And, many professionals are working remotely these days, which means guests could theoretically work from a hotel room right up until the festivities begin “without missing a work day,” Ms. Lo said (even if a Zoom meeting may not be their first choice of pregame fun).
Annie Lee, the principal planner at Daughter of Design and the founder of the event planning platform Plannie in Miami, said that when choosing a date, it’s important to consider what your guests do for a living. Not everyone works Monday to Friday, 9 to 5.
A bride Ms. Lee recently worked with, Sydney Shulman, is a professional equestrian who married Michael Desiderio, also a professional equestrian, on a Monday at the Breakers in Palm Beach, Fla. For Ms. Shulman’s community on the equestrian circuit, Monday is a day off.
Many professions — like health care, hospitality and retail — involve nontraditional hours, making it easier than most couples think to find a day that’s convenient for their must-have guests.
Party a little or a lot
Guests don’t necessarily have to stress about suffering the consequences the next day. “It’s a matter of how hard do you party,” Ms. Lee said. And what time. Guests may leave earlier during a weeknight wedding; it doesn’t mean they are miserable. Ms. Lee has at times adjusted the timeline so if guests do want to say farewell after dinner, they feel like they got the full experience.
She recommends making small changes, like performing the first dance at the start of dinner or cutting the cake before opening the dance floor. Couples may also shorten the cocktail hour to 45 minutes or end the reception at an earlier hour, like 9 p.m. or 10 p.m.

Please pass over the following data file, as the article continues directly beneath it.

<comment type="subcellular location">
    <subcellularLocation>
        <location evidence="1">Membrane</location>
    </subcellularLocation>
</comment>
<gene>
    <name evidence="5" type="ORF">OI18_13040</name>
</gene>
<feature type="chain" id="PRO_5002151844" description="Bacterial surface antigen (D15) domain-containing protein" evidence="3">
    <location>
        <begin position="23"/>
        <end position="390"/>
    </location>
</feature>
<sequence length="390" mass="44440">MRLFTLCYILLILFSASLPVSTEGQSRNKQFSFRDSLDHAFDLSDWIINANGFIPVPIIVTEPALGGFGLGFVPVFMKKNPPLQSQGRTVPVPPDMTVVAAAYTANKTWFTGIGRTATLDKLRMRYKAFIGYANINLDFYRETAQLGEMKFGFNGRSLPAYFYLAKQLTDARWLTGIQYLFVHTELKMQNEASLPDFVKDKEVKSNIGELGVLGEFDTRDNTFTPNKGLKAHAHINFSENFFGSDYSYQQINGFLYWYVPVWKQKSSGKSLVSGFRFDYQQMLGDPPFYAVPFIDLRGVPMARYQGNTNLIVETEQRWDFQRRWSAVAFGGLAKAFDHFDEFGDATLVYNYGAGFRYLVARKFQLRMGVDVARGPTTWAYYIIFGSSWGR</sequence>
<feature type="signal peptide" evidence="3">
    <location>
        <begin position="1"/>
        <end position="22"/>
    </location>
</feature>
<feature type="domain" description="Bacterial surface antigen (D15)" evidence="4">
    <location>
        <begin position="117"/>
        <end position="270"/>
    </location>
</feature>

Additionally, couples may want to set the expectation of no after-party. If a couple wants to keep the vibe going, opt for a chill cocktail lounge or a casual hotel suite hangout with the V.I.P.s. Go for intimate, said Bryan Rafanelli of Rafanelli Events in Boston.
In fact, couples hosting a midweek wedding may want to abandon the dance floor altogether, especially if they aren’t big on the boogie themselves. Mr. Rafanelli said that live music during a five-course tasting menu is an elegant format for a weeknight wedding and just the right mood for many couples. His own wedding was a food-focused luncheon with no dancing.
If dancing is important, look for a Thursday night, or as Ms. Lee calls it, a “weekend-adjacent day,” so guests can more easily take paid time off to nurse the hangover — and sore muscles.
Take the stress off the guests
Dress code is another area where couples falter when planning a weekday wedding. Black tie takes commitment from guests, especially for women who may want to have professional hair and makeup and wear freshly steamed designer gowns. While the timing may be right — black tie is traditionally reserved for 6 p.m. on — specifying cocktail attire is likely more accommodating.
It’s easier for guests to come straight from work or change quickly after a day of meetings that possibly end at 5 p.m. “It’s all about what makes you happy — it is your wedding,” Mr. Rafanelli said. “But I would recommend women in cocktail dresses and men in suits and ties.” No one wants stressed-out guests rushing into the ceremony.
Guests, also, should not feel obligated to attend a weekday wedding if they just can’t swing it with their schedules. Mr. Rafanelli noted that 20 percent of wedding guests decline invitations for health and business conflicts for weddings in general; it’s not frowned upon for you to mark “no” on the R.S.V.P. card.
That could lead to perks for couples, who may find that they can splurge for some add-ons when the guest list shrinks by a few more people.
“Two fewer tables at a wedding — weekday or weekend — can easily translate to an extra hour of open bar, late-night snack or even fireworks,” Mr. Pressman said.
Some of Ms. Chang’s and Mr. Okamoto’s invitees declined because of complicated work schedules and ambitious flights, but the vast majority had the flexibility to attend. Ms. Chang said their guests were “overjoyed” to vacation with them in Hawaii, especially after the tough pandemic times for the past two years. In the end, the day of the week didn’t matter one bit.
“Ultimately, the mood and tone of a wedding is set by the couple,” Ms. Lo said. “As long as they are in high spirits and enjoying themselves, everyone will follow suit.”